Nearly ten years ago, Google shipped an unassuming, totally unbranded laptop to a large group of journalists and tech enthusiasts as part of a 60,000 unit pilot program. That laptop was the CR-48, and it was designed to showcase a project Google had been working on internally for well over a year. It was called Chrome OS. I was among the first of those lucky folks to receive a CR-48, and I used it as much as humanly possible for almost a year. It was kind of the worst: constant crashes, an insanely slow single-core Intel Atom processor, and questionable build quality would make it clear to anyone that it was very much a product built for dogfooding, not as a replacement for your Windows or Mac notebook. I loved my CR-48 in a very weird, semi-abusive sort of way; I would curse its abominable slowness, slam it shut when it would lose all of my tabs for no apparent reason, lament the mushy keyboard, and just about smack myself in the forehead when I'd run through my monthly 100MB of CDMA data allowance and couldn't find Wi-Fi, rendering the machine useless. Of course, that was also a very different time. In 2010, Wi-Fi wasn't nearly as ubiquitous as it is today. Tethering was something I would only do under the most urgent of circumstances, given my (rooted) phone's measly data plan allowance. The Chromebook was here, but the world wasn't quite ready for the Chromebook. In 2019, a public space, restaurant, or even a shopping center without free Wi-Fi is basically unconscionable. Tethering using your smartphone is easier and more practical than ever. Connectivity is all around us, and technologies like Bluetooth and mesh networking have made our lives the most wire-free they've been since, well, wires were a thing. We live in a world where the Chromebook, and Chrome OS, should be thriving. But increasingly, it looks like Google's cloud-first laptop platform has hit a dead end, and I'm not sure there are many available detours that can get it back on track. Apps are not a solution Chrome's problems really became apparent to me when Android app compatibility was introduced, around five years ago. (This also isn't the first time we've pointed out that approach's failings, Corbin did so in an editorial last year.) Getting Android apps to run on Chrome OS was simultaneously one of the Chrome team's greatest achievements and one of its worst mistakes. In 2019, two things are more obvious than ever about the Android app situation on Chrome. The first is that the "build it and they will come" mantra never panned out. Developers never created an appreciable number of Android app experiences designed for Chrome (just as they never did for Android tablets). The second is that, quite frankly, Android apps are very bad on Chrome OS. Performance is highly variable, and interface bugs are basically unending because most of those apps were never designed for a point-and-click operating system. Sure, they crash less often than they did in the early days, but anyone saying that Android apps on Chrome OS are a good experience is delusional. Those apps are also a crutch that Chrome leans on to this day. Chrome OS doesn't have a robust photo editor? Don't worry, you can download an app! Chrome doesn't have native integration with cloud file services like Box, Dropbox, or OneDrive? Just download the app! Chrome doesn't have Microsoft Office? App! But this "solution" has basically become an insult to Chrome's users, forcing them to live inside a half-baked Android environment using apps that were almost exclusively designed for 6" touchscreens, and which exist in a containerized state that effectively firewalls them from much of the Chrome operating system. As a result, file handling is a nightmare, with only a very limited number of folders accessible to those applications, and the task of finding them from inside those apps a labyrinthine exercise no one should have to endure in 2019. This isn't a tenable state of affairs—it's computing barbarism as far as I'm concerned. And yet, I've seen zero evidence that the Chrome team intends to fix it. It's just how it is. But Android apps, so far as I can tell, are basically the plan for Chrome. Certainly, Linux environment support is great for enthusiasts and developers, but there are very few commonly-used commercial applications available on Linux, with no sign that will change in the near future. It's another dead end. And if you want an even more depressing picture of Chrome's content ecosystem, just look at the pitiable situation with web apps. Features that never seem to come A lack of native applications may be Chrome's biggest structural problem in the long term, but in the here and now, the Chrome team has simply failed to innovate in ways that the platform so desperately needs to remain competitive with Windows and Mac OS. Where is biometric support (we got it on the Pixel Slate, but nowhere else)? Desktop customization? Where are LTE Chromebooks? HDR? Phone notification mirroring (really, any meaningful phone integration)? Dual booting (cancelled)? Network-attached storage? A remotely passable file directory? A dark theme (soon, allegedly)? Even rudimentary video or audio editing? The fact is, laptops aren't something everybody has anymore—phones have filled that need for many, many people. Those that are buying laptops are using them much more as tools than they were when Chrome OS debuted 10 years ago. But Chromebooks just aren't very good tools. And to be sure, some of these things are probably languishing on an internal tracker somewhere at Google, some of them may depend on the support of other companies (Intel, for example), and some of them may depend on the work of other groups at Google (like the Android team). But it doesn't make these omissions any less glaring. As professional laptops from Apple, Microsoft, Lenovo, Dell, and others make obvious, Chromebooks are far more easily defined by what they don't do, because the features that do make Chrome OS unique are of so little consequence in light of its limitations. I say this even as one of the few people who can do 95% of my job on a Chromebook: that 5%, when you really, really need it, is more than enough reason to avoid a platform entirely. And for many others, it's much more than 5%: it's their entire workflow. Built for the future—one we never got Increasingly, I get the sense that Google is largely content with Chrome OS as it sits, and that it serves the US education market well enough that it sees radical changes as unnecessary; it will simply wait for the web to "catch up" to traditional operating systems. But with products like the Pixelbook and Pixelbook Go (and the disastrous Pixel Slate), it's clear that Google's hardware team very much wants us to believe that Chrome OS is a real laptop-ready platform right now. And even as someone with all the love in the world for Google's hardware design team (the Pixelbook is truly a wonderfully designed laptop), it frustrates me endlessly to see such excellent hardware showcasing a platform that has very much begun to languish. It's like going through all the trouble of building a beautiful custom home... and then filling it with furniture from Walmart. The failure to fulfill that potential is maddening. And yes, there are plenty of people out there perfectly happy with their Chromebooks. They make excellent (and often very affordable) couch and bedside web surfers, and they're great as portable displays for streaming whatever's on Netflix. I would never go so far as to say Chromebooks are without function—they have many perfectly valid uses. They are the true spiritual successors to the netbooks of yore. But as things stand, I don't ever see them becoming more than that. And I don't see the position they've carved out as an invulnerable one: Chrome OS accounts for a mere 6.5% of personal computers in the US, and a far, far smaller proportion globally. Much of that 6.5% is likely the tens of millions of Chromebooks in American schools (Google's growth in that market also seems to be leveling out). We've all been spun the tale that Chrome is a platform built for computing's future, on the web. I, for one, am tired of waiting for the web to catch up. After 10 years, I think it's safe to say that Google's crystal ball was busted. Source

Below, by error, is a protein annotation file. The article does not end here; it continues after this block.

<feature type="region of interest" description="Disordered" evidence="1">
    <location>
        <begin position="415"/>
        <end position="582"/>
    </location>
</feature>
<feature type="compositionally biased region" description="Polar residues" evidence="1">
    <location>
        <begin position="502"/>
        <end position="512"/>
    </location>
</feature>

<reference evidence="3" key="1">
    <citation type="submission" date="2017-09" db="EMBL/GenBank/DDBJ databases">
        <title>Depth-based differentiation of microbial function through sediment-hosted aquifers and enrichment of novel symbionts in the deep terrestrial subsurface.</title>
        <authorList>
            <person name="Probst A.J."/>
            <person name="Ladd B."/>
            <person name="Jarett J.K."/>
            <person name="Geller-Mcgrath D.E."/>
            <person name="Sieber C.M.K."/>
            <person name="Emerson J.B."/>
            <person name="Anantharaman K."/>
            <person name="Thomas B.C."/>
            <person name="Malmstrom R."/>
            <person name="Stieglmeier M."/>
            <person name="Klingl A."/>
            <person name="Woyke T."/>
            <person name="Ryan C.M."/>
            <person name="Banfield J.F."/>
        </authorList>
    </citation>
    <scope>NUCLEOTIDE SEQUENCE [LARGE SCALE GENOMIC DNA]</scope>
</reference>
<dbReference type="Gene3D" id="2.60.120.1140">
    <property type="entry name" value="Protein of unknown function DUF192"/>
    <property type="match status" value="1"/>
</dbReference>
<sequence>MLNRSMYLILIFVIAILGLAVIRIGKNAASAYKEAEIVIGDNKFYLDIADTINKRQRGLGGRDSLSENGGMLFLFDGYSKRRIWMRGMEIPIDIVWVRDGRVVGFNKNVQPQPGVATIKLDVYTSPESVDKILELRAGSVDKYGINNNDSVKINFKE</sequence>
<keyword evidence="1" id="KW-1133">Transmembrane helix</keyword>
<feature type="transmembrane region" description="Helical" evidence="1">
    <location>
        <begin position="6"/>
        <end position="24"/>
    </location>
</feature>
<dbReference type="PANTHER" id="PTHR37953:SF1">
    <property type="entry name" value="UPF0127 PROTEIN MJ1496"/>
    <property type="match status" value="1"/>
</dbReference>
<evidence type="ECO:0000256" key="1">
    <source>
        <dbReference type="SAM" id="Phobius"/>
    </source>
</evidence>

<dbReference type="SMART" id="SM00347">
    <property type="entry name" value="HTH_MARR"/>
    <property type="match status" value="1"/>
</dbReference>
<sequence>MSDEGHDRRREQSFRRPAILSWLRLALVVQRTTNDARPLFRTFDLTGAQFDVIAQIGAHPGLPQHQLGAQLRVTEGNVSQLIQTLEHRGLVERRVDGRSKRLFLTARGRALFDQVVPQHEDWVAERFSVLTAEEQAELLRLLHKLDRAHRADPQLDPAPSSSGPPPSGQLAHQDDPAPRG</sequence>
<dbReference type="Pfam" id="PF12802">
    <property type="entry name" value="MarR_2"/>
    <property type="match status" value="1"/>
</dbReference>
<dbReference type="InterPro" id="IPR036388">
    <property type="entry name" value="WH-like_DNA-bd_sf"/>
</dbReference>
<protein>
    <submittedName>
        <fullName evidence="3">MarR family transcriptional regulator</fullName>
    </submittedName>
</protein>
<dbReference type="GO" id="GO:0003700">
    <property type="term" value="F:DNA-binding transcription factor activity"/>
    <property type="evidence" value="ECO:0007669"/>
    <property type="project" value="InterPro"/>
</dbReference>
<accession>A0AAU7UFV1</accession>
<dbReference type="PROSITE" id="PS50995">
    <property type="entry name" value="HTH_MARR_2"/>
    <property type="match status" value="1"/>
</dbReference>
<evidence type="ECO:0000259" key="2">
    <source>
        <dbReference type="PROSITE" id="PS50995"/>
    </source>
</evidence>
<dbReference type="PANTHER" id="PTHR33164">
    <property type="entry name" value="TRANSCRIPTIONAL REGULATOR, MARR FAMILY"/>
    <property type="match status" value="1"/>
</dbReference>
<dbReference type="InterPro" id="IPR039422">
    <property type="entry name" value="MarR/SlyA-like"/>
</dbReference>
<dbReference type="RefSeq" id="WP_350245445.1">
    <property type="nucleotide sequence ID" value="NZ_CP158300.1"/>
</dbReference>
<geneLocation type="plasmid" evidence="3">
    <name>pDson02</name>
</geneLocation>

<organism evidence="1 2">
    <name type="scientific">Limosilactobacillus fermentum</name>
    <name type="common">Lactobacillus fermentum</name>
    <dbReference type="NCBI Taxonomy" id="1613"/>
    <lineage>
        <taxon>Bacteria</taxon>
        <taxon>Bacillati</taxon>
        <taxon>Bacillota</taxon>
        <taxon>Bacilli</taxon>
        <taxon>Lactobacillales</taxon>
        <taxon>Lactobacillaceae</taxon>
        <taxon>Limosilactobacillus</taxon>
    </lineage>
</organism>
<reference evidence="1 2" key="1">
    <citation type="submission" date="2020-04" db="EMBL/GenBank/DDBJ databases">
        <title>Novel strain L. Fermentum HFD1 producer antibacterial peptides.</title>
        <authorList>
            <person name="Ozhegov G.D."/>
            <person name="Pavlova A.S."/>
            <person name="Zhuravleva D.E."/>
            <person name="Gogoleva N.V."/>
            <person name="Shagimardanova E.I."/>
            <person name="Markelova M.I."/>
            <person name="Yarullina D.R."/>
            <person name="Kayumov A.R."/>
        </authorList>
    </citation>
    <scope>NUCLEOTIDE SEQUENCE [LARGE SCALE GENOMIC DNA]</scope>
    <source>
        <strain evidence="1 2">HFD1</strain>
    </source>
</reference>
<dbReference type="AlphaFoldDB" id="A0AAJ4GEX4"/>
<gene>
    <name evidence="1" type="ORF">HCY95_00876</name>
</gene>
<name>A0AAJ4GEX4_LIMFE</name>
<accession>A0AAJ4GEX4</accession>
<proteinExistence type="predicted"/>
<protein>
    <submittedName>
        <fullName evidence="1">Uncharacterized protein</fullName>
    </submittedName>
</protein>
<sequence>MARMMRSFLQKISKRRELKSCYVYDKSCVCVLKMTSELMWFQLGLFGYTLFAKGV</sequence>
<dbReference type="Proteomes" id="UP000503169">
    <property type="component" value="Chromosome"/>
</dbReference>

2. New Chrome OS update adds virtual desktops, improved printer management In accordance with its six-week update cycle, Google has released a new version of Chrome OS to compatible Chromebooks, bringing the system to version 77. The new update brings with it a pretty significant new feature called Virtual Desks, which is very similar to the virtual desktops feature in Windows 10. It helps you separate different kinds of apps into separate environments, so things are a little more organized. To access your Virtual Desks, you'll need to open Overview once you've installed the latest update, and they'll be at the top of the screen. There are also some keyboard shortcuts to make it easier to use Virtual Desks, such as Search + Shift + = to create a new Desk, or Search + ] to switch between Desks. The remaining changes aren't as flashy, but printers should now be easier to use, as compatible printers will automatically be added to the printer list without the need for any additional setup. It's also now possible to send phone numbers from the web to your phone to call them. Finally, Google has made it easier to send feedback about the OS, with a new button in the power menu. The update is rolling out to users over the next few days, so you may not see it right away. Source: New Chrome OS update adds virtual desktops, improved printer management (Neowin)